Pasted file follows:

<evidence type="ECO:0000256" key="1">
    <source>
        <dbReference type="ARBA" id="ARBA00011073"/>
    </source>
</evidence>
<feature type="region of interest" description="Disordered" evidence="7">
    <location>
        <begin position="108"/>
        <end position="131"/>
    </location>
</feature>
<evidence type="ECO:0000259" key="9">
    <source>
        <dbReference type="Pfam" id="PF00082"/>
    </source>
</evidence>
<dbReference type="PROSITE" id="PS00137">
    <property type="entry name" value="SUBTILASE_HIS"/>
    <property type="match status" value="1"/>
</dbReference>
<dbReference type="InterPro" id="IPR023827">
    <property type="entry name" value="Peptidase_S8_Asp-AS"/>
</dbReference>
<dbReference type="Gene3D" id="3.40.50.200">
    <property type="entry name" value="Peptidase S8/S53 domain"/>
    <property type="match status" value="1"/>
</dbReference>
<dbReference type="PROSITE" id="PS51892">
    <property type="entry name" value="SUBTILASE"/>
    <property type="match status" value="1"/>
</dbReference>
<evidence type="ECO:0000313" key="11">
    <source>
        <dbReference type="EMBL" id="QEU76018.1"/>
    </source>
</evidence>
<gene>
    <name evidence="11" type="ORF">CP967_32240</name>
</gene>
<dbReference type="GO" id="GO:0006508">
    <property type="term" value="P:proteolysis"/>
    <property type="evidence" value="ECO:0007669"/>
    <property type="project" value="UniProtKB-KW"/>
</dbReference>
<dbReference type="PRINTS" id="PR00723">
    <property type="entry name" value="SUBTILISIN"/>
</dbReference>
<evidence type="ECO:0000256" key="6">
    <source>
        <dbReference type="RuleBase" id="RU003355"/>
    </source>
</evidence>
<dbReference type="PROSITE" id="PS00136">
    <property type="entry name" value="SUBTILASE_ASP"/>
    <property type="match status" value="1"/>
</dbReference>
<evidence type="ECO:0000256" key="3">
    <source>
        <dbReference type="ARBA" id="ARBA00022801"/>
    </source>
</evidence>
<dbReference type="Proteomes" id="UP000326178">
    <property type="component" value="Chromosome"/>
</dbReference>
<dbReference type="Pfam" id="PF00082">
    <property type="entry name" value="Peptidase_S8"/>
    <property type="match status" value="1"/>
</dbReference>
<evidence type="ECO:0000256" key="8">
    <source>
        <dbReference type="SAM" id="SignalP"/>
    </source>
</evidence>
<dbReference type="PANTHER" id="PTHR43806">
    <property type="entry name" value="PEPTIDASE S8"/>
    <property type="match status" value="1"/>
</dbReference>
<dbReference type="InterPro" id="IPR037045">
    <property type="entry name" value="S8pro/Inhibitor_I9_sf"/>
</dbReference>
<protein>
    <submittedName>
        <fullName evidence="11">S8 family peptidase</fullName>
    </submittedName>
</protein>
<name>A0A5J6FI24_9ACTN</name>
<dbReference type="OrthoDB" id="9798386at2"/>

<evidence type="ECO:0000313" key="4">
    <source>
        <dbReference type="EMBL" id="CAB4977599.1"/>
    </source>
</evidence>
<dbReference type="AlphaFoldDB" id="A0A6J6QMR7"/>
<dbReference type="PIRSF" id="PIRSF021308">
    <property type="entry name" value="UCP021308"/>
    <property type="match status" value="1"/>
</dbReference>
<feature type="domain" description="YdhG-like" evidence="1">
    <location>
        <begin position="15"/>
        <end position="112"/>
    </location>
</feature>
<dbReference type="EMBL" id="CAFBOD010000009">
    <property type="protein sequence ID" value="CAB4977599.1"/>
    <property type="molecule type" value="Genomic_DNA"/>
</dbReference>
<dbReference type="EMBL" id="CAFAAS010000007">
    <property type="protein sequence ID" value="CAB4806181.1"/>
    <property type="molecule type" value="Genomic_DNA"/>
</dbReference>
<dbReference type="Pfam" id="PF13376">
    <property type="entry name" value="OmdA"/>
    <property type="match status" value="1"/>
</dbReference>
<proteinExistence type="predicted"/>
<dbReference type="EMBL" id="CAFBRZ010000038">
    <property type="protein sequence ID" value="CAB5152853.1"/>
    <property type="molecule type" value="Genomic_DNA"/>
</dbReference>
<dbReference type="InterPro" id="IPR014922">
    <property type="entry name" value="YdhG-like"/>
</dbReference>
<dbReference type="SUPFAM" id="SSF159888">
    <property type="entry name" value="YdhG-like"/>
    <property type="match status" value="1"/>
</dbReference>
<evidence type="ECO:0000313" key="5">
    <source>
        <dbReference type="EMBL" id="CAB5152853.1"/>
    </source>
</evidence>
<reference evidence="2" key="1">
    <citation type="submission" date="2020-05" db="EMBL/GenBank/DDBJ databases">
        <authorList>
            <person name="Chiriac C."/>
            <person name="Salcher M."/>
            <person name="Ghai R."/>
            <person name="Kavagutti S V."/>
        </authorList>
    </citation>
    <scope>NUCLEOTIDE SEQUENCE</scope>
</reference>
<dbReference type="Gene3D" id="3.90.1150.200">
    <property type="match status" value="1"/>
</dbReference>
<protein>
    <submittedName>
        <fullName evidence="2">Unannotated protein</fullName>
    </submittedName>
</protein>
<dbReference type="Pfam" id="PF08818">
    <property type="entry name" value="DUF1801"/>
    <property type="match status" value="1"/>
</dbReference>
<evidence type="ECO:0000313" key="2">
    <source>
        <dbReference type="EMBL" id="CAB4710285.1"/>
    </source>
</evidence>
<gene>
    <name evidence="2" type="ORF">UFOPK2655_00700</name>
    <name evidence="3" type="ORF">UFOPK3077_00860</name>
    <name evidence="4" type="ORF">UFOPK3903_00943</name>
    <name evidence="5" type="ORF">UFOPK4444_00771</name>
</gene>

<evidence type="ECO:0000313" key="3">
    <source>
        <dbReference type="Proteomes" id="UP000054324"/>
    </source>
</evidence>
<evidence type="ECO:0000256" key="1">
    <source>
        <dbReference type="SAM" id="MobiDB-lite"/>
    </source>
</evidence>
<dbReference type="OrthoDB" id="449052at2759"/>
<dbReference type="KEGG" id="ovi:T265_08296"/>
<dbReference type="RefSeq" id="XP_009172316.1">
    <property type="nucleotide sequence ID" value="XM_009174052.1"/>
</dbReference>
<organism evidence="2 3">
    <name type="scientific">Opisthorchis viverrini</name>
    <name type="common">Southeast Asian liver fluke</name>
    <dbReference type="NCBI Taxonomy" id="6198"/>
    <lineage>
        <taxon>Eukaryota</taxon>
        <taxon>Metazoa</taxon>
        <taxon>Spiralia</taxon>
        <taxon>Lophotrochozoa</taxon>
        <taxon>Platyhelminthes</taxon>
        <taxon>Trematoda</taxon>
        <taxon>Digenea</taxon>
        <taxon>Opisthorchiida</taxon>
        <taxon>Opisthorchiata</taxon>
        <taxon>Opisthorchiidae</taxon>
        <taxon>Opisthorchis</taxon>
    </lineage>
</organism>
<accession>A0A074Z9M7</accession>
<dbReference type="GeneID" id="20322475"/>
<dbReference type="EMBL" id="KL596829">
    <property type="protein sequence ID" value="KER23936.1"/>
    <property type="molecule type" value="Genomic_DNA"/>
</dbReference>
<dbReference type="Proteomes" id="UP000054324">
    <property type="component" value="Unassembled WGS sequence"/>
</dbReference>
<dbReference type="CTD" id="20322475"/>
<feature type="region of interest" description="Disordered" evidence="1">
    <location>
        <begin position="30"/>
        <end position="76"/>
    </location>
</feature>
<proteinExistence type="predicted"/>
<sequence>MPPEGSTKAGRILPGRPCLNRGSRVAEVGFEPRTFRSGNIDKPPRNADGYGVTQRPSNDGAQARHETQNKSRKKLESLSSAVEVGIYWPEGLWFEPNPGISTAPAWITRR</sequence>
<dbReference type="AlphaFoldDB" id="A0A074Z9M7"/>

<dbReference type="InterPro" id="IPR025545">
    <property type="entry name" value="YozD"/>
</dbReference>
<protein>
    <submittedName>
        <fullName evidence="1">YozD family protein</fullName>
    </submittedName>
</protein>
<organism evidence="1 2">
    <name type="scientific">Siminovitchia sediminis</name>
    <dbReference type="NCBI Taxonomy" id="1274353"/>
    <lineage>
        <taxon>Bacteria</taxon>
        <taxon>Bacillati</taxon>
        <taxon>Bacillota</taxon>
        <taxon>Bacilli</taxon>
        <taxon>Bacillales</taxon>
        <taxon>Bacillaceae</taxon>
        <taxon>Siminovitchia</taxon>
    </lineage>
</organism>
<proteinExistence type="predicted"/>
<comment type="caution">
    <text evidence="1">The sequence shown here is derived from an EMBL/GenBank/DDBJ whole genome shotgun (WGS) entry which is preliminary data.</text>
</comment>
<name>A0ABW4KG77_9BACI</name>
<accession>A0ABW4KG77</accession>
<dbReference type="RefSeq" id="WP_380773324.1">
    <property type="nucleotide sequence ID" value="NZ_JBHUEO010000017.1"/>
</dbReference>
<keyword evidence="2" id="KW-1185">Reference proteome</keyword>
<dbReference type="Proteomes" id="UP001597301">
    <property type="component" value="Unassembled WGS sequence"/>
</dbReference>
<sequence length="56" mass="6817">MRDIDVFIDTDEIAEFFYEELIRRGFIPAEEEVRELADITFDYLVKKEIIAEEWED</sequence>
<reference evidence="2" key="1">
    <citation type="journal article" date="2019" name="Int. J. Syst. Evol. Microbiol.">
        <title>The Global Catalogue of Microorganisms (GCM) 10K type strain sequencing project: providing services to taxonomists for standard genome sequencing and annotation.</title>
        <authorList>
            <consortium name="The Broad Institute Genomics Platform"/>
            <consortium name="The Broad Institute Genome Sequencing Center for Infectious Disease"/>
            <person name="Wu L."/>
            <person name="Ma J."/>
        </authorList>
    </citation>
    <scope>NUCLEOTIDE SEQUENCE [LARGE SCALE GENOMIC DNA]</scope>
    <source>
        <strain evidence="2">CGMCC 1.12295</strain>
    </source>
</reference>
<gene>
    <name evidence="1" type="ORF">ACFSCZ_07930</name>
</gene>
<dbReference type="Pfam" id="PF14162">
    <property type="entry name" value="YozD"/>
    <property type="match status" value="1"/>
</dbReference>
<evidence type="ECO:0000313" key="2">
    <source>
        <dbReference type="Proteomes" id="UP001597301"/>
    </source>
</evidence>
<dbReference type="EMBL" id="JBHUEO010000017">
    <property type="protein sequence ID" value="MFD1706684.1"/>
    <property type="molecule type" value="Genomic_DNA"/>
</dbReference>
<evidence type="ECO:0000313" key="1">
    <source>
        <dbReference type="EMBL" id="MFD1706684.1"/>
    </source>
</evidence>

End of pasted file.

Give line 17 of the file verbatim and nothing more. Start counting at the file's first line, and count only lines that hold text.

<dbReference type="PROSITE" id="PS00137">